A federal district court grants a Medicaid beneficiary’s request for a preliminary injunction preventing the Connecticut Department of Social Services from treating two trusts established for the beneficiary by her deceased mother as countable resources before they were decanted into supplemental needs trusts. Simonsen v. Bremby (D.Ct., No. 15-cv-1399, Dec. 23, 2015).
Joy A. Miller established two inter vivos trusts for her daughter, Dawn Simonsen, that were funded when Ms. Miller died in 2003. The trusts, established in Florida, gave the trustee the ability to “pay to [Dawn] or utilize for her benefit so much of the income and principal of her trust as the trustee deems necessary or advisable from time to time for her health, maintenance in reasonable comfort, education and best interest considering all of her resources known to the trustee . . . the trustee is encouraged to be liberal in its use of the funds for her even to the extent of the full expenditure thereof.”
Ms. Simonsen, a quadriplegic on a ventilator, was admitted to a nursing home in October 11, 2013, and she applied for Medicaid on July 31, 2014. On August 29, 2014, the trustee of the two trusts successfully petitioned a Florida court for permission to decant the two trusts into two new supplemental needs trusts. Although the Connecticut Department of Social Services (DSS) initially approved Ms. Simonsen’s Medicaid application, it subsequently determined that the original trusts were countable resources and assessed a seven year transfer of assets penalty for the decanting into the clearly inaccessible supplemental needs trusts. Ms. Simonsen appealed DSS’s decision and while that appeal was pending filed a request for a preliminary injunction with the federal district court asking it to prohibit the state from terminating her Medicaid benefits and to hold that the previous trusts were not accessible resources, voiding the transfer penalty.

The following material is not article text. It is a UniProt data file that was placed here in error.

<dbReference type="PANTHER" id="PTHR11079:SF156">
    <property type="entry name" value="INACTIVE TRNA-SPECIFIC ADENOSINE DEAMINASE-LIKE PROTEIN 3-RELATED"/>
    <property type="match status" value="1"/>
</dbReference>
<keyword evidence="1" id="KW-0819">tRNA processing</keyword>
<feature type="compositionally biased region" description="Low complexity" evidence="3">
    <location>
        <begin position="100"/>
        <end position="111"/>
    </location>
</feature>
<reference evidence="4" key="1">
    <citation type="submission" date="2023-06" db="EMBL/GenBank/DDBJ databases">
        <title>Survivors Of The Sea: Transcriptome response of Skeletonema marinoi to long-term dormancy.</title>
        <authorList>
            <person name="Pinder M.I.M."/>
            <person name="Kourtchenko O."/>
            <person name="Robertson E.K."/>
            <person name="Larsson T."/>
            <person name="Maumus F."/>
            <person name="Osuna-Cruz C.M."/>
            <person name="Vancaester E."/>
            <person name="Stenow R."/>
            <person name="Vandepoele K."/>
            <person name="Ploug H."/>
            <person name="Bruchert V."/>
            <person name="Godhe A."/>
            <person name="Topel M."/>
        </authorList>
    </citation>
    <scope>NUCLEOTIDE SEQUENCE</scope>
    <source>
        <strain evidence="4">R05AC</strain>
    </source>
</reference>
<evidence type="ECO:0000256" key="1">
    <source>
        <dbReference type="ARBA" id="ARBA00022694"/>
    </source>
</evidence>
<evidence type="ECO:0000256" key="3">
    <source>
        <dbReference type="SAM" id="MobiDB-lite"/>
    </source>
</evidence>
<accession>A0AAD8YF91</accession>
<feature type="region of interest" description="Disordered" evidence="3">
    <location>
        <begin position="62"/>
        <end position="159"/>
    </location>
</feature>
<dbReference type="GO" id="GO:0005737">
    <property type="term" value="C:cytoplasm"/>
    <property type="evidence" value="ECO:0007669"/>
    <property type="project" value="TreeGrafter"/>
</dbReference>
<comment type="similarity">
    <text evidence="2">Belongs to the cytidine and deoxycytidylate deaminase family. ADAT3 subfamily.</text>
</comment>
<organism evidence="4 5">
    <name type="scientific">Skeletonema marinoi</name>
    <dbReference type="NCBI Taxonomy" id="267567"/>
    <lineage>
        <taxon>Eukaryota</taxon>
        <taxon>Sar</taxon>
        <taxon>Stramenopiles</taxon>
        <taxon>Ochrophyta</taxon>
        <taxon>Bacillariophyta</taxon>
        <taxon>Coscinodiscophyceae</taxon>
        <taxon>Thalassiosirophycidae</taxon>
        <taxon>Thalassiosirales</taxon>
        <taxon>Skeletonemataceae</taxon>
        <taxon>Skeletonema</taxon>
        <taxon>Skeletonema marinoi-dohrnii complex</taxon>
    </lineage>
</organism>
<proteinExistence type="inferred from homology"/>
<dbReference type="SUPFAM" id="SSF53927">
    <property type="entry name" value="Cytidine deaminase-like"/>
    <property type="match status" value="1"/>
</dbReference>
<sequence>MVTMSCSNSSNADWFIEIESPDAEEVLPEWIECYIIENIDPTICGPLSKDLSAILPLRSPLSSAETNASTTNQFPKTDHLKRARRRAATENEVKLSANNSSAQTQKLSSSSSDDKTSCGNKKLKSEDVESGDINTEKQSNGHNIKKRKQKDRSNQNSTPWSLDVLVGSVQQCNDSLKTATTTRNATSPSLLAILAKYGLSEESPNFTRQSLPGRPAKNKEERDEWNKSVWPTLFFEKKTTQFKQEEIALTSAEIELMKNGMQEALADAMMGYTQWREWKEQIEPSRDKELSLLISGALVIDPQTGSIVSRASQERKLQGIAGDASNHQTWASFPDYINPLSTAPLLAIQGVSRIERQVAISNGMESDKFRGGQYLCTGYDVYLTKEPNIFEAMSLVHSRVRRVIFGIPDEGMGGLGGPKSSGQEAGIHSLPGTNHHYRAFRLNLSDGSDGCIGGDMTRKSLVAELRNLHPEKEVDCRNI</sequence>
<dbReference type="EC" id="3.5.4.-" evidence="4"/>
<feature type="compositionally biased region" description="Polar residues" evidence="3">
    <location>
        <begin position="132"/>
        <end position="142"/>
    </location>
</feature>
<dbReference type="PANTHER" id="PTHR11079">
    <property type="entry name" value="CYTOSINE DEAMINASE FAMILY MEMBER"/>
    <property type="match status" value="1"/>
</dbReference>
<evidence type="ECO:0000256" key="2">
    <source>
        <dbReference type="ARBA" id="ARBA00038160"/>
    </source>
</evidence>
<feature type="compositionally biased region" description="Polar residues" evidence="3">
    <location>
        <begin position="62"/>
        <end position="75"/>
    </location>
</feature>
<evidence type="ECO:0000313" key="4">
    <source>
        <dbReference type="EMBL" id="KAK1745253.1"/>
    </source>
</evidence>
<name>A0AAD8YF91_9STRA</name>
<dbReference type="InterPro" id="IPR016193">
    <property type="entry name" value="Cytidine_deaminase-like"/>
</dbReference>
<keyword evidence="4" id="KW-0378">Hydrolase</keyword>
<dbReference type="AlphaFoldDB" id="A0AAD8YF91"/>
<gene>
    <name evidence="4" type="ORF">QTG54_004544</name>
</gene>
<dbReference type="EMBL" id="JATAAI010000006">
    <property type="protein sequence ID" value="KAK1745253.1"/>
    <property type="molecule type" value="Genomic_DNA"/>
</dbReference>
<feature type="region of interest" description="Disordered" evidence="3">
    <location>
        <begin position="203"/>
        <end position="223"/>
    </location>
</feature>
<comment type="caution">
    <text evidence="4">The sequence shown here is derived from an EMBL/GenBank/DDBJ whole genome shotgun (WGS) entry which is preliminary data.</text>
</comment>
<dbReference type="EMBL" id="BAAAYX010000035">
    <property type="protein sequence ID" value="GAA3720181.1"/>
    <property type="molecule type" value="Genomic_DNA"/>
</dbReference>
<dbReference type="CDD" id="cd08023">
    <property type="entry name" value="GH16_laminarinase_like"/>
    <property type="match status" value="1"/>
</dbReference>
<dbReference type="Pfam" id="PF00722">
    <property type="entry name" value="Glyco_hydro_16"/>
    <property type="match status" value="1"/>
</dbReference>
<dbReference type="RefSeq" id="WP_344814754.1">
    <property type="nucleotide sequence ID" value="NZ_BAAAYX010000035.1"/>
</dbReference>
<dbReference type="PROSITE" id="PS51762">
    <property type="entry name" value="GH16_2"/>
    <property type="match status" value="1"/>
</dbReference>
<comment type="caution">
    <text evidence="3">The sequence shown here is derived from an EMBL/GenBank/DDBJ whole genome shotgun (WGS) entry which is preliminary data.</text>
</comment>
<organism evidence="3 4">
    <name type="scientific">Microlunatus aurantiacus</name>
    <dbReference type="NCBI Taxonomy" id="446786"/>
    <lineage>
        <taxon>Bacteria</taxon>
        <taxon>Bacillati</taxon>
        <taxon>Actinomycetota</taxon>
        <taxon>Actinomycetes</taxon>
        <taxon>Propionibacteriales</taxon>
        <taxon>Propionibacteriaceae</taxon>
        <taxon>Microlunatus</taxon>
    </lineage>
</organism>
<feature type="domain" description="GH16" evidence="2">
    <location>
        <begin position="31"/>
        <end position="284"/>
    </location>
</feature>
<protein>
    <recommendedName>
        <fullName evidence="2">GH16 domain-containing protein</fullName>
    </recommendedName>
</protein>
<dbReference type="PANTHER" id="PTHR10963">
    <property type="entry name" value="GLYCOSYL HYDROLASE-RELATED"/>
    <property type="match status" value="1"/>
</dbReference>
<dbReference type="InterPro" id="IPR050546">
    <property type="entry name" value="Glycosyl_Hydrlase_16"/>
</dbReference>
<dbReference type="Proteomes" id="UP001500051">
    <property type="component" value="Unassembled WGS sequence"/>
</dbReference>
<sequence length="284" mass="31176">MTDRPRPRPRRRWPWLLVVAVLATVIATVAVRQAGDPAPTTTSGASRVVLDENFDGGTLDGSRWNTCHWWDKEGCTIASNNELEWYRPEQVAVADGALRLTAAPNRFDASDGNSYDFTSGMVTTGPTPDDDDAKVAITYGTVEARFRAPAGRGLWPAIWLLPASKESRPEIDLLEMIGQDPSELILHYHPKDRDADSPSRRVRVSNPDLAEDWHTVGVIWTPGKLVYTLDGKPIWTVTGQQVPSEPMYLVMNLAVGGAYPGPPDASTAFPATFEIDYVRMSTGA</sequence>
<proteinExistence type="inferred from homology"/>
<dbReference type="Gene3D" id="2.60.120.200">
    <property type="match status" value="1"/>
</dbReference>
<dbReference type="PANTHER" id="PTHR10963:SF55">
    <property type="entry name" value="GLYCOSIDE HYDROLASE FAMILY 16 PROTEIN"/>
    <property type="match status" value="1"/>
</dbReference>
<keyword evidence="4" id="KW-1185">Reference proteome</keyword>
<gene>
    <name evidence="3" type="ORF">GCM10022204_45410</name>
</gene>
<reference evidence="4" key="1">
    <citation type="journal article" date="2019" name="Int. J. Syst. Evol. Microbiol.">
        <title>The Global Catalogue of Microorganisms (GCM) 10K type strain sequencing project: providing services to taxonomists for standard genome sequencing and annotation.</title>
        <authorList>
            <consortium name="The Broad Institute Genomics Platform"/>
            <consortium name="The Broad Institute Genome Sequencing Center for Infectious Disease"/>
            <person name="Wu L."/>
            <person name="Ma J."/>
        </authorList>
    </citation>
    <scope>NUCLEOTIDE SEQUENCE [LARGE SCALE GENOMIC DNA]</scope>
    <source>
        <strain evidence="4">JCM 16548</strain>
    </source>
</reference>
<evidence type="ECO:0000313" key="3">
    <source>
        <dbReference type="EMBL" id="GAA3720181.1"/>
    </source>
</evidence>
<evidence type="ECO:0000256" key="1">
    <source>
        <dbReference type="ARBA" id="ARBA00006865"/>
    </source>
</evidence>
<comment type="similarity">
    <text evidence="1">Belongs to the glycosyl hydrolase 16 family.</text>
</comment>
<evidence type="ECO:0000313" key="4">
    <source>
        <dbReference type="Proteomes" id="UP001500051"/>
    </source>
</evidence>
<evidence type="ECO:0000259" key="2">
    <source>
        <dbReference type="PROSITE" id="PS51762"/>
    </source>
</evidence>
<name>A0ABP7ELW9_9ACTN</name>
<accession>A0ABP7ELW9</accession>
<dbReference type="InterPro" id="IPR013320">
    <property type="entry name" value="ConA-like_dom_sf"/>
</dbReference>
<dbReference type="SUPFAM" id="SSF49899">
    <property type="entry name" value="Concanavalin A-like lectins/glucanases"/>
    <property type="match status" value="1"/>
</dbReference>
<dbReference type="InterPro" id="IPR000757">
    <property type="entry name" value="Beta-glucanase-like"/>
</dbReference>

Referring to the Social Security Administration’s Program Operations Manual System (POMS), the U.S. District Court for the District of Connecticut grants the motion for a preliminary injunction, finding that the original trusts are not countable resources because they “do not contain terms providing the beneficiary with any right or authority to direct any payments, and instead empowered the Trustee with the sole discretion to determine when to make a distribution . . . Moreover, the Predecessor Trusts contained a valid spendthrift clause . . . In short, if a trust contains a spendthrift clause, the beneficiary has no legal right or authority to access the trust principal, and, therefore, it is not counted as an available resource for SSI, and consequently Medicaid, eligibility purposes.”
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